Storylines to look for in this weekend’s Breeders’ Cup at Del Mar

Arrogate crosses the finish line to win the $12-million Pegasus World Cup Invitational at Gulfstream Park on Jan. 28.
(Mike Ehrmann / Getty Images)

Last year’s Breeders’ Cup was filled with anticipation over a couple of magical matchups. There was Arrogate, the superstar on the rise, against California Chrome, the most popular horse in the world. And then there was retiring Beholder against unbeaten Songbird.

It’s unlikely we’ll see an epic stretch duel like there was in the Distaff and there certainly won’t be 70,000-plus roaring during the final strides of the Classic. Del Mar, host of this year’s equine world championships, is capped at 37,500 because the location of the track just isn’t conducive to massive crowds.

The best thing about the where-the-turf-meets-the-surf racetrack is that there seems to be little talk about the safety of the racing surface. During last year’s summer meeting, 17 horses died, a very high number.

Joe Harper, Del Mar president, knew he had a problem. So he hired Santa Anita track superintendent Dennis Moore to fix the track. In this year’s summer meeting, six horses died: four racing, one during training and one had a heart attack.


“The fatalities were way down, and that’s what we wanted,” Moore told Tod Leonard of the San Diego Union-Tribune. “I’d rather not have any fatalities, but some things you can’t control. Horses are going to break down.”

With that question hopefully not a factor, here are five storylines you can expect to see Friday and Saturday at the Breeders’ Cup.

Who’s going to win the $6-million Classic?

That’s easy, Bob Baffert … or Steve Asmussen. Well, not them, but their horses and that’s where Baffert has the edge. It looks as if he will have four starters in the Classic: Arrogate, West Coast, Collected and Mubtaahij. Arrogate is the defending champion and the third straight Classic winner for Baffert.


Asmussen has Gun Runner, who has five wins in his last six starts. The only loss among those races is a second to Arrogate in the Dubai World Cup.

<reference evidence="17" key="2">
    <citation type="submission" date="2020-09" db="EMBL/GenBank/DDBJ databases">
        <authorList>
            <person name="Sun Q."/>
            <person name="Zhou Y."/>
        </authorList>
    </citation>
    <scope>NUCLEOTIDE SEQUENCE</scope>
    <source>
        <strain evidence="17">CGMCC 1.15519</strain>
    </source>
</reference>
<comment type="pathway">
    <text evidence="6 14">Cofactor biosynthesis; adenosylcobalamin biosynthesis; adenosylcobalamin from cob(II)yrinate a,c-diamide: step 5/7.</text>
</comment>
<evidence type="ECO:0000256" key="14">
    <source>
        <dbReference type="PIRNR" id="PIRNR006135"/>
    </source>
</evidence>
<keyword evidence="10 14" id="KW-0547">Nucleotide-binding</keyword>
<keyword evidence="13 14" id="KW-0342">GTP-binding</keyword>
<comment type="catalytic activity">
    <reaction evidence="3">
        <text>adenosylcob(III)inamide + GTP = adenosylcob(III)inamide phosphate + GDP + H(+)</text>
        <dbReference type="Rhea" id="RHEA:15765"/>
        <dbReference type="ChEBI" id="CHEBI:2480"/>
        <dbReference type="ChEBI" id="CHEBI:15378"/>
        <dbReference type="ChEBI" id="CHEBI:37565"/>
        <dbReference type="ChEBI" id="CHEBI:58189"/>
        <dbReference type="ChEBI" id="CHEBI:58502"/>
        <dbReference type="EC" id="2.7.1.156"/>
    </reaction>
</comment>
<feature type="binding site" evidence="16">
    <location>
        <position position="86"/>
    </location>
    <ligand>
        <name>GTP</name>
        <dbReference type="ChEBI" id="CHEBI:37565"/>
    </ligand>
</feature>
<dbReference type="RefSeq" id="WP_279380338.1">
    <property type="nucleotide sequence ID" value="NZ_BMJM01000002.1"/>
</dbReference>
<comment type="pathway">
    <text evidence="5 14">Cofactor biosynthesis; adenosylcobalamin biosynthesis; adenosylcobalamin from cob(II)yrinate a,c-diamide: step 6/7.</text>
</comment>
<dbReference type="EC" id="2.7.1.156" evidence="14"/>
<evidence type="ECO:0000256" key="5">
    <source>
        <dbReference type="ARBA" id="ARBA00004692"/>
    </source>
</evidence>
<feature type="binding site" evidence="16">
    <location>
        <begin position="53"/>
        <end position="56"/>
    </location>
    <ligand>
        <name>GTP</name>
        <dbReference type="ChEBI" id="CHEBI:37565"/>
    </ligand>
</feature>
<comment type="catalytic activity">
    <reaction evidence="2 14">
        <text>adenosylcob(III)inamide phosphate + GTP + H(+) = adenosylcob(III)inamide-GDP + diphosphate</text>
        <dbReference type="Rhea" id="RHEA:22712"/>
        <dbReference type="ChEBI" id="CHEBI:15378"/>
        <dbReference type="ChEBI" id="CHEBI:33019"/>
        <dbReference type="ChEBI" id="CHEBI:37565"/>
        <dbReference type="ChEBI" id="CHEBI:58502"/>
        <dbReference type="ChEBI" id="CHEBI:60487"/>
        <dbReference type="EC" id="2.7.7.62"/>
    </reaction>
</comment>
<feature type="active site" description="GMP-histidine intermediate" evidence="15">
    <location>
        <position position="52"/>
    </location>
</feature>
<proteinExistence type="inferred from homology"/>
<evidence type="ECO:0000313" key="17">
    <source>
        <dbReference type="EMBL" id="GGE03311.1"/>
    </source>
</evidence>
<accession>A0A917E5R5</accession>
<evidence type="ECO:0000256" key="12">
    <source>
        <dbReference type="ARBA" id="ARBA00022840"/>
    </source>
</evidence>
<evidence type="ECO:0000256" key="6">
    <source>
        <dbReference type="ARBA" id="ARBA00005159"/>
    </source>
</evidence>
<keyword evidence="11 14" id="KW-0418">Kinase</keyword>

“I feel that he’s at a very high level in the way that he’s running, as fast as he’s running,” Asmussen said. “As far as Del Mar and never running over the racetrack, he has accepted quite a few racetracks. … [I have] nothing but respect for a deep and quality field in this year’s Classic.”

Isn’t it true that Arrogate doesn’t like the Del Mar surface?

You can make a case for that. He ran a lackluster fourth in the San Diego Handicap and then finished second to stablemate Collected in the Pacific Classic.


Here’s how Baffert explained it to The Times a few weeks ago.

“When we first got in there it was a totally different kind of surface,” Baffert said. “A lot of horses were struggling with it. The last couple weeks it started playing like the old Del Mar.… We don’t know what’s it’s going to be like but you can’t worry about that.”

Baffert, unnecessarily, then fell on his sword about Arrogate’s less-than-impressive summer.

“I think a lot of it was backing him up to 1-1/16 in the San Diego, he said. “I went into waters that are uncharted. If I had to do it over, I would have stuck to my plan and pointed him to the [Pacific Classic at 1¼ miles]. I really threw his psyche completely off by shortening him up. You learn from your losses. I learned more from American Pharoah when he got beat at Saratoga.”


What is this year’s feel-good story?

Another easy one—Lady Eli in the Filly & Mare Turf race. By everything logical, this mare is lucky to be alive, nonetheless racing at such a high level. As a 3-year-old two years ago she stepped on a nail and developed laminitis in her front two legs. Some of the best horses such as Secretariat and Barbaro have died from this foot and weight-bearing disease.

But she didn’t.

She missed more than a year from racing but came back strong. In seven races, she has four wins and three seconds.


“I think for the sport, it’s been a great story on many fronts about what horses can overcome,” trainer Chad Brown said. “It makes a lot of people more aware about what laminitis is and the possible treatments now with advanced technology. And just the will to win.”

Will the next Kentucky Derby winner be in the Juvenile?

History would tell you no. Only two horses have ever won the Juvenile and the Kentucky Derby – Street Sense (2007) and Nyquist (2016). In fact, in the last five years, only one of the Derby winners has even raced in the Juvenile (Nyquist).

This year’s hot horse is Bolt D’Oro, trained and owned by Mick Ruis. Early indications are this colt is the real deal. Ruis seems to have a Midas touch with whatever he does, as he was a multimillionaire from the scaffolding business before rejoining the training ranks.


Bolt has blown away the West Coast competition, going undefeated in three starts. But, he has yet to face the best from the East, which includes Free Drop Billy, winner of the Grade 1 Claiborne Breeders Futurity, and Firenze Fire, who won the Champagne Stakes, once the springboard for Seattle Slew.

Is there a budding Zenyatta on the female side?

There will never be another Zenyatta. But we may be seeing the swan song of Stellar Wind, who spent part of her career being overshadowed by now retired Beholder.

Stellar Wind, for trainer John Sadler and Hronis Racing, has won 10 of 15 races lifetime, including wins this year in Grade 1s in the Apple Blossom at Oaklawn, the Beholder Mile at Santa Anita and Clement L. Hirsch at Del Mar.


Forever Unbridled should prove to be formidable in the Distaff and if Paradise Woods can return to top form, she too could be a force.